Puerto Rico Governor Declares State of Emergency Due to Drought
June 30, 2020 By Staff
TODAY IN LATIN AMERICA
PUERTO RICO: Gov. Wanda Vázquez Garced declared a state of emergency for the entire island yesterday due to widespread drought. The U.S. Drought Monitor reported last week that over a quarter of Puerto Rico, mostly in the south, is experiencing severe drought and nearly 60% is in drought. Starting Thursday, almost 140,000 homes and businesses, including some in San Juan, will have their water shut off for 24 hours every other day for conservation.
Vázquez said that the drought, combined with the lasting impacts of the December and January earthquakes and the coronavirus pandemic, has threatened the safety and wellbeing of Puerto Ricans. The earthquakes also disproportionately impacted the southern region where the drought is most severe. Vázquez also extended the coronavirus curfew for the whole island, which began in March, for three more weeks, making it the longest continuous curfew in the United States so far.
Headlines from the western hemisphere
ARGENTINA: Officials in Tucumán Province opened an investigation into the death of Walter Ceferino Nadal, who died last Wednesday when police officers detained him. Witnesses say one officer put a knee on Ceferino Nadal’s neck, comparing it to the death of George Floyd in Minneapolis. They also say Ceferino Nadal asked for help and said he could not breathe, but the officers did not relent. An autopsy confirmed asphyxiation as the cause of death.
URUGUAY: Uruguay is the only country in Latin America from which visitors will be allowed to travel to the European Union starting Wednesday. The EU selected 15 countries with low COVID-19 infection rates, including Algeria, Canada, Japan, Morocco and New Zealand. As of mid-June, Uruguay had reported fewer than 1,000 COVID-19 cases with 23 deaths — far below its neighbor Brazil, which has the second highest number of cases in the world. Visitors from the United States, which has the highest number of cases, will not be allowed to travel to the EU.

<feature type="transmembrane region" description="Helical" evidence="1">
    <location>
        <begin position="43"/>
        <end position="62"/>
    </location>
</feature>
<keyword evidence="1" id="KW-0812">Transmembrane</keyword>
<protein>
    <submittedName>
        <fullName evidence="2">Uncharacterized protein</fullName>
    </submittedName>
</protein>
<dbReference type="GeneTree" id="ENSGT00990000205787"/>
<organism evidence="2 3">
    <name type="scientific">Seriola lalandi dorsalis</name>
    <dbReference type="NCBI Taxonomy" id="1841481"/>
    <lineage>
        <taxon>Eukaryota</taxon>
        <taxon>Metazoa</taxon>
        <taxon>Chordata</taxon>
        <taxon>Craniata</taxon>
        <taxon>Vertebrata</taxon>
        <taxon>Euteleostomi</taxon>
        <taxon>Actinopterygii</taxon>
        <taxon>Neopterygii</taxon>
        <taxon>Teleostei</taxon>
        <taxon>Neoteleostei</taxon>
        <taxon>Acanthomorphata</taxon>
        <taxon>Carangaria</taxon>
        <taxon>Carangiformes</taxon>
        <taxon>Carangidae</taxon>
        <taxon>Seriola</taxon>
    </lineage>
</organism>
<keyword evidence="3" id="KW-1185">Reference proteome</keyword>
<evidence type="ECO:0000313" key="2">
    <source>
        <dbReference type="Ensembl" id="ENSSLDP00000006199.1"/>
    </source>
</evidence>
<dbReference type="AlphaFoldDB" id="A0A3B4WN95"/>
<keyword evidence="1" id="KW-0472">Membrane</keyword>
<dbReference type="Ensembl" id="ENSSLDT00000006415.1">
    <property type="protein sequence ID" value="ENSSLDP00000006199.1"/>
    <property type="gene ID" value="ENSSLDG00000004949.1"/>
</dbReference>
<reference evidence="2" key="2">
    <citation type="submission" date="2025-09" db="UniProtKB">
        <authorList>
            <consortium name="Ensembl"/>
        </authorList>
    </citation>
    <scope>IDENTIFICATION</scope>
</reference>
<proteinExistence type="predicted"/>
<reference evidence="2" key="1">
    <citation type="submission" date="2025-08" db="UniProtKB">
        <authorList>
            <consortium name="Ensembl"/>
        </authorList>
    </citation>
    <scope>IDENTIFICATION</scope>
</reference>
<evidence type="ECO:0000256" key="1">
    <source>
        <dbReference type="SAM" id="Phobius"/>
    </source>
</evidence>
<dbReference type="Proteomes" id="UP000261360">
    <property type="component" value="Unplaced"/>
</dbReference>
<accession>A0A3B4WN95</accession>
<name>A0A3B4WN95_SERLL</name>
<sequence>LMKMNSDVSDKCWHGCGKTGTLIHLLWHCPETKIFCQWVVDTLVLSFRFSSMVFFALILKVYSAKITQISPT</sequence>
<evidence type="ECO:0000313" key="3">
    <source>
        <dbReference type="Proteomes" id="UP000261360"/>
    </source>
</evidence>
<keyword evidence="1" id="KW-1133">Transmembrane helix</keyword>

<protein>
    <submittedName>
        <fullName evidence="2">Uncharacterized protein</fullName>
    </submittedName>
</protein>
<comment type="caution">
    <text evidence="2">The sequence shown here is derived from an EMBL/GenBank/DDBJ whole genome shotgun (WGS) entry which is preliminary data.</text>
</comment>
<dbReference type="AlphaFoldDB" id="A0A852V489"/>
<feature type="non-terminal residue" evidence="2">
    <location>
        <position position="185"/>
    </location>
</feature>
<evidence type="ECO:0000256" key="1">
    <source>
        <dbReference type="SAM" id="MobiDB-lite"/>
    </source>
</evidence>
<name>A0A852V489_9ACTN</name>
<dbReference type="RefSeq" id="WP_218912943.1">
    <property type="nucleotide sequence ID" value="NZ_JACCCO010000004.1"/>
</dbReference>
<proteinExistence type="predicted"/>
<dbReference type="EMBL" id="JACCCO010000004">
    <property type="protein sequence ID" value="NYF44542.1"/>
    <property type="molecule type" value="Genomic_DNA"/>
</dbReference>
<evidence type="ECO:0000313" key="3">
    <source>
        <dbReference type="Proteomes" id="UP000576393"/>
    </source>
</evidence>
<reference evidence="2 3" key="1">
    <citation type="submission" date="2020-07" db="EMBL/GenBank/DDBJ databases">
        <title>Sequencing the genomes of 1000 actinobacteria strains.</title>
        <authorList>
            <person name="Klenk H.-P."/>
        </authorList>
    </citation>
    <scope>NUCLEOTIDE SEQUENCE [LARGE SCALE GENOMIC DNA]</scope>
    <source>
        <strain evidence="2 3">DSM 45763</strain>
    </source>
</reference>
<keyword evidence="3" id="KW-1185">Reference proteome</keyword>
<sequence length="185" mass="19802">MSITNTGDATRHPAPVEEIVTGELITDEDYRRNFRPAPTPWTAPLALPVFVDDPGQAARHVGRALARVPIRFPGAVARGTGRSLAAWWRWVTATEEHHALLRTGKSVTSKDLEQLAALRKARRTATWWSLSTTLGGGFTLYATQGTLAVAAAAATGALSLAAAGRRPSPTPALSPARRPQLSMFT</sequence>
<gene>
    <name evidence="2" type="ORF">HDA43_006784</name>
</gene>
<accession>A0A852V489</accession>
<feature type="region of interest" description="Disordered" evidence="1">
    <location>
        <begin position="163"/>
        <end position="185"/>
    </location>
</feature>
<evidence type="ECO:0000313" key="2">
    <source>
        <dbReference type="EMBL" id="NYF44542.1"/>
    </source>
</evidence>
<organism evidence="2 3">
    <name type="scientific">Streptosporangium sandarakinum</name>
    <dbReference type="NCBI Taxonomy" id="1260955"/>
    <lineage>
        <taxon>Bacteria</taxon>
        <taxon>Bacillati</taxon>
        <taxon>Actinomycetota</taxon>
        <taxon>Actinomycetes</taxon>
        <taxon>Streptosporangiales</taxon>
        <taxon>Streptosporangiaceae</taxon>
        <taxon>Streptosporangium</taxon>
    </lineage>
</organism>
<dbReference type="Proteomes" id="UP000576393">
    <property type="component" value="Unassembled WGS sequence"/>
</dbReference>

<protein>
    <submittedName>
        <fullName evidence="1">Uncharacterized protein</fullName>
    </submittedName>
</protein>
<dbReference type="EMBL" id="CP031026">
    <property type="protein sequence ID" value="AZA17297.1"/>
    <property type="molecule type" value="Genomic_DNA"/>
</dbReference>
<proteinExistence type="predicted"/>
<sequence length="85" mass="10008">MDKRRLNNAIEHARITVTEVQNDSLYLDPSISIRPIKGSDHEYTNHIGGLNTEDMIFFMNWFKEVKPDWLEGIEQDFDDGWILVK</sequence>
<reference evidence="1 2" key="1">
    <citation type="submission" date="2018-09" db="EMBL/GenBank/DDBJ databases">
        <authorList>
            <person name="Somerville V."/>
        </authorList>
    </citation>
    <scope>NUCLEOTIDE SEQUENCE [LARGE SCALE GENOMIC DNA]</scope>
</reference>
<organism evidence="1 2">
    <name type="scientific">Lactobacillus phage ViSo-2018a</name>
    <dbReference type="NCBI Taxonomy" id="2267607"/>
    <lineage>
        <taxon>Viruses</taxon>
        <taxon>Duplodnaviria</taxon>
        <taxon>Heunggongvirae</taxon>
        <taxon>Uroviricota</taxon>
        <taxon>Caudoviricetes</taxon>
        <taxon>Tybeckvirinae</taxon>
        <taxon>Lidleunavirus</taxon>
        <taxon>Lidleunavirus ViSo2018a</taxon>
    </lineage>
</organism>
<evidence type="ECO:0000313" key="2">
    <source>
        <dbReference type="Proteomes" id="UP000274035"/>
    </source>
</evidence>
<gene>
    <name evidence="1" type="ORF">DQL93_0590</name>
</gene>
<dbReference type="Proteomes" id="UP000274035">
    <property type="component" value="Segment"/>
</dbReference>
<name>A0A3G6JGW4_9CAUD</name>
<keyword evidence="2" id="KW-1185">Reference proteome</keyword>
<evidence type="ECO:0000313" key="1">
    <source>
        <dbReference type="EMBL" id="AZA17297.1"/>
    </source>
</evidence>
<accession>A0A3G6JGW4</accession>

BOLIVIA: Silvia Lazarte, the former president of the Constituent Assembly, died yesterday at 56. Lazarte, an Indigenous woman from Cochabamba, was part of the party of former President Evo Morales, Movimiento al Socialismo. She was the first Indigenous president of the assembly. She held the position from 2006 to 2008 and helped draft the constitution that followed. On Twitter, Morales described Lazarte as a sister with a “revolutionary spirit.”
COLOMBIA: The Colombian magazine Semana reported yesterday that soldiers kidnapped and sexually abused a 15-year-old Indigenous girl from the Nukak Makú community for several days last September. A complaint about the abuse also claims that five other girls in the region were abused by soldiers. Last week, seven Colombian soldiers were charged in the rape of a 13-year-old Indigenous girl from the Embera community days earlier.
HAITI: Haiti is opening its international airports and parts of the border with the Dominican Republic today after weeks of lockdown. President Jovenel Moïse acknowledged in a speech yesterday that Haitians will have to live with the pandemic and encouraged people to wash their hands and practice social distancing. Haiti has reported 5,722 COVID-19 cases and 100 deaths so far, but medical experts say the numbers are likely much higher.
EL SALVADOR: A report from Radio YSUCA revealed state neglect of residents living at a San Salvador retirement home amid the coronavirus pandemic. The radio station obtained a document from the Salvadoran Institute for Integral Rehabilitation that ordered the Centro de Ancianos Sara Zaldivar to keep sick patients isolated and not transfer them to hospitals “because it would be better that they die there rather than saturate the hospitals.” Radio YSUCA reports that 17 residents have died from COVID-19, though the government insists only eight people have been infected.
MEXICO: Two people were arrested Sunday for the murder of a Mexican federal judge and his wife in their home in the western state of Colima two weeks ago. The arrests follow an attack on Mexico City’s police chief last week that left him injured and killed three others. The Jalisco New Generation Cartel is assumed to be responsible for both attacks. Analysts say they could be seen as challenges to President Andrés Manuel López Obrador.
UNITED STATES: The Supreme Court yesterday declined to hear an appeal that challenged construction of President Donald Trump’s border wall with Mexico. The Center for Biological Diversity, the Animal Legal Defense Fund, Defenders of Wildlife and the Southwest Environmental Center had challenged regulations that allow the Department of Homeland Security to waive certain legal requirements in order to construct the border wall more quickly.